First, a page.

Community Searches for Missing Red Panda; Meanwhile, She Allegedly Takes to Twitter to Tell Her Side
Sequoia Park Zoo Manager Gretchen Ziegler addressed volunteers who had assembled to search for Marsala an 18-month-old red panda that escaped from its zoo enclosure Thursday. [All photos by Mark McKenna]
Approximately 40 people gathered at the Sequoia Park Zoo at 8:30 a.m. Saturday
to help in the search for Masala, an 18 month old red panda missing from the Eureka zoo since Thursday. Zoo officials were still unable to determine exactly how Masala got out of her enclosure. According to Gretchen Ziegler, the zoo’s manager, “It was like she flew out.”
Sequoia Park Zoo Foundation Event and Volunteer Coordinator Chelsa Green, addresses volunteers gather at the zoo Saturday morning to look for Marsala, a missing 18 month old red panda that escaped from the zoo on Thursday.
The volunteers were organized into teams of at least two people and broken up into groups searching for the panda and groups mapping the location of bamboo within the search area. Sequoia Park Zoo Foundation Event and Volunteer Coordinator Chelsa Green assigned teams handing out maps and giving instructions to the volunteers. Some of the volunteers heading out to search took branches of bamboo provided by the zoo as they went to their designated areas.
Volunteers searching for Masala, the missing red panda, leave the Sequoia Park Zoo in Eureka with bamboo as they head to their assigned search area Saturday Morning.
Nancy Kinziger of McKinleyville brought her son Benjamin, 8, and daughter Ada, 6, to help in the search. Benjamin brought his stuffed red panda doll as a good luck charm. Kinziger said her family has a family membership to the zoo and they love the red pandas.
Nancy Kinziger and her children Ada, 6, and Benjamin, 8, of McKinleyville, came to help search for the Sequoia Park Zoo’s missing red panda masala. Benjamin brought along a stuffed red panda from the zoo’s gift shop as a good luck charm.
According to Ziegler, around 30 volunteers had aided in the search last night but that it had been 24 hours since a credible sighting of the panda. She added that the red panda can climb like a squirrel and could be high in a tree, but that she was most likely on the ground looking for a safe spot or food. Red pandas are most active at dusk and at dawn. Ziegler said that if the panda was spotted to not approach the animal but to immediately call the hotline number (707-499-3668.) The zoo has also released to media images and names of the types of bamboo that the red panda can eat. (Click here to see photos of the Red Panda’s favorite bamboo.)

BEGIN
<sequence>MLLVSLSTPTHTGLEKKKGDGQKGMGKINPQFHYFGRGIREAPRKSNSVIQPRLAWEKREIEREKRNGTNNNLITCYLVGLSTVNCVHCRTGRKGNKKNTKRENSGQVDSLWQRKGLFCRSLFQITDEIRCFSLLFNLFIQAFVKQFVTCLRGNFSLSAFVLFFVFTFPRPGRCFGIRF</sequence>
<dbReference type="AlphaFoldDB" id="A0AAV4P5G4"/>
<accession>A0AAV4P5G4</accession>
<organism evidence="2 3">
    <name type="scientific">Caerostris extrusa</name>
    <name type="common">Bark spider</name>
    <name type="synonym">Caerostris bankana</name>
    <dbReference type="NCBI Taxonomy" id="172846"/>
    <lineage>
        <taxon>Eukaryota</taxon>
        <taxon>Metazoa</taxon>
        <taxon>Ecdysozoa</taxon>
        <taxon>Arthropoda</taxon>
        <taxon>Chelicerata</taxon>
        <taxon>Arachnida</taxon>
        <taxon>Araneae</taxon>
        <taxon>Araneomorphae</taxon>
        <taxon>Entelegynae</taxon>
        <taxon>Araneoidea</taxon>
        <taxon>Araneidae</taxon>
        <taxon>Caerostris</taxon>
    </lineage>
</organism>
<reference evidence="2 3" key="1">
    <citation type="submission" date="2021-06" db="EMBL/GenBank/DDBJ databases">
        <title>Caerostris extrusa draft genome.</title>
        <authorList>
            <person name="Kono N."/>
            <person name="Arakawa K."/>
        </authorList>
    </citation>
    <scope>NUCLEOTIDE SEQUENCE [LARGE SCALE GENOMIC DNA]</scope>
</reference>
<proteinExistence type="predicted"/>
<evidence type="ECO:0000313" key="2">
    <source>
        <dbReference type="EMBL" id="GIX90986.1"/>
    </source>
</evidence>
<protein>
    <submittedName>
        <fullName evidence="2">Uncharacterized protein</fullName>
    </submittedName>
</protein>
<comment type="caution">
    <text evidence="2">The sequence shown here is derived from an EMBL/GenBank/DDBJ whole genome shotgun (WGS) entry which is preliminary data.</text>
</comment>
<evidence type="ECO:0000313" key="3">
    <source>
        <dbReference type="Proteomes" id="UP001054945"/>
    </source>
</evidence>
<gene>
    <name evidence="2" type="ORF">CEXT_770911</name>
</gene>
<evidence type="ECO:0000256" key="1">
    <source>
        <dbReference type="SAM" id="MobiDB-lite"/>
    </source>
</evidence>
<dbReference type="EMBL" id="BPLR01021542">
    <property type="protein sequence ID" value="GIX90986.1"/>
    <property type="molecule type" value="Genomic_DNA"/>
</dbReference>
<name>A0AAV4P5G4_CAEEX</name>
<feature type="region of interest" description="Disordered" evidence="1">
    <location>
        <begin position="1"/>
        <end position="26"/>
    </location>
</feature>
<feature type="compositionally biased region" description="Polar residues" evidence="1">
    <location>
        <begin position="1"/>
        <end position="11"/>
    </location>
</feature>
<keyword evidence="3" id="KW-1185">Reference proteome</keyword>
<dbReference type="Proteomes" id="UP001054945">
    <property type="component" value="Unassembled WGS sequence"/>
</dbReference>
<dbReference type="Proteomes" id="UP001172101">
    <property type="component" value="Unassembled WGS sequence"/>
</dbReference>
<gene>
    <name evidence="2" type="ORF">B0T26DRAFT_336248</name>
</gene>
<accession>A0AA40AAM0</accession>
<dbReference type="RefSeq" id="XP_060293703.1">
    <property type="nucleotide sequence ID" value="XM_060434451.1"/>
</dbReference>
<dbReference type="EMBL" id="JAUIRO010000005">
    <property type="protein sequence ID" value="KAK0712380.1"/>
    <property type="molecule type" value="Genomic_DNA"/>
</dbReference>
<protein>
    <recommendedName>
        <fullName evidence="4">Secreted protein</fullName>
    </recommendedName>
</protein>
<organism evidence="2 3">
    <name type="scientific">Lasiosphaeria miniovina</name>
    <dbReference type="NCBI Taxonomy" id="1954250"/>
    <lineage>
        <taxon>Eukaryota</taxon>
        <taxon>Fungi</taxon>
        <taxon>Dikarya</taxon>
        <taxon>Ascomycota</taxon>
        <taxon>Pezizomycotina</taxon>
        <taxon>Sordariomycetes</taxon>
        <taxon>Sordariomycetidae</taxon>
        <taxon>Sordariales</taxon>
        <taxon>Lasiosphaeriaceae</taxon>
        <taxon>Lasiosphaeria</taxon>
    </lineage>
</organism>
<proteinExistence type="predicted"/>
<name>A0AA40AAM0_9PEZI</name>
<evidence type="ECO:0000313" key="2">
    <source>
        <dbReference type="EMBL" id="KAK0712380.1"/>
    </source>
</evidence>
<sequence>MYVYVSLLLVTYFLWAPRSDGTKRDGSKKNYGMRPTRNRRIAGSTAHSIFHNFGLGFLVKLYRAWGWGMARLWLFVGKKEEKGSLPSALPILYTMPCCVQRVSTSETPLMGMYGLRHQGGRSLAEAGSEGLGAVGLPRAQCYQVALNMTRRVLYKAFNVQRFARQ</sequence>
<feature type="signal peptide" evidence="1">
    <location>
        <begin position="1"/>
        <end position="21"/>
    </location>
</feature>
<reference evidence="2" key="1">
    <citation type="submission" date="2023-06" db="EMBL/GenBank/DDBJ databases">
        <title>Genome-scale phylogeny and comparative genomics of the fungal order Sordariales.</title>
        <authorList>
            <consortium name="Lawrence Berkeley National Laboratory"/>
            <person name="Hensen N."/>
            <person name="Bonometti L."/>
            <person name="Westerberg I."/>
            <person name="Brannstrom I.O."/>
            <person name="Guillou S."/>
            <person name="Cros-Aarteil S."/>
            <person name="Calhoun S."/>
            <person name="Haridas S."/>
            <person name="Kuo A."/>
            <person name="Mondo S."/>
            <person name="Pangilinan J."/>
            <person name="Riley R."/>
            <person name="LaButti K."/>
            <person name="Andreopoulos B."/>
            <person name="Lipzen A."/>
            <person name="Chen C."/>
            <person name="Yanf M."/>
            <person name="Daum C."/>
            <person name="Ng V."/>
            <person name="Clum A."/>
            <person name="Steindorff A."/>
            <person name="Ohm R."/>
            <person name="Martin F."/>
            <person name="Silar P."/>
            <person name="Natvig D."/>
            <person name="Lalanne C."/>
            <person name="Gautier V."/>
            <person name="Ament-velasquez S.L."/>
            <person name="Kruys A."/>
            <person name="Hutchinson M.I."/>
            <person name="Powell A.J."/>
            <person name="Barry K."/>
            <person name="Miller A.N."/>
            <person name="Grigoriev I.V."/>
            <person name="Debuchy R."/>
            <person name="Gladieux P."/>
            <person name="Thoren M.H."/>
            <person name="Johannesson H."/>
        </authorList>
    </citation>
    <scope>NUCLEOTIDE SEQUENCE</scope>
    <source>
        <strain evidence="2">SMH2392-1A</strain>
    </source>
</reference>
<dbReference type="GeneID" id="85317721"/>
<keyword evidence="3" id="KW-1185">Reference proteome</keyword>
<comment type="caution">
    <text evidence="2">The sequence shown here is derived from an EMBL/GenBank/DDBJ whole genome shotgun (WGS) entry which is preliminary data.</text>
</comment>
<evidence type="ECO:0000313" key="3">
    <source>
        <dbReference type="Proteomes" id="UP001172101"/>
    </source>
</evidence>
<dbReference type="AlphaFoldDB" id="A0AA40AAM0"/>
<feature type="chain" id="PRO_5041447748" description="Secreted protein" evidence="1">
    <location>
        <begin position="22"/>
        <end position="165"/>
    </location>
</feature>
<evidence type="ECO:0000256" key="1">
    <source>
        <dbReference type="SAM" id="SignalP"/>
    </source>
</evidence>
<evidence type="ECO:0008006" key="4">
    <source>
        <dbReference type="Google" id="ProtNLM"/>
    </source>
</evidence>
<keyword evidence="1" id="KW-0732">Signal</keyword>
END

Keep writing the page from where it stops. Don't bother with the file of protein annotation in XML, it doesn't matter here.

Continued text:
A search dog named Elsi was brought in to try and find a scent trail of the missing red panda Masala. According to her handler conditions were fairly good for the Wilderness Trailing trained dog to follow a scent trail.
Updates can be found on the zoo’s Facebook page. The hashtag #findmasala has been created to follow information and updates on the search on twitter. A red panda escaped from the Smithsonian’s National Zoo in Washington D.C. back in June and social media played a part in locating the escaped red panda named Rusty.
Sequoia Park Zoo Manager Gretchen Ziegler, left, talks with volunteer Wesley Frietas, of Eureka, about the location of bamboo he had found in the search area he was assigned Saturday Morning.
[Additional Info added by Kym Kemp]
In the last day, a twitter account called Masala the Red Panda (@redpandaMasala
) has sprung to life. It claims to be written by Masala and pokes fun at the local community while attempting to draw attention to the search for the missing animal.
Here’s a sampling of the tweets tickling the fancy of Twitter followers:
Oddly, there’s another twitter account also claiming to be Masala...Do we have an imposter?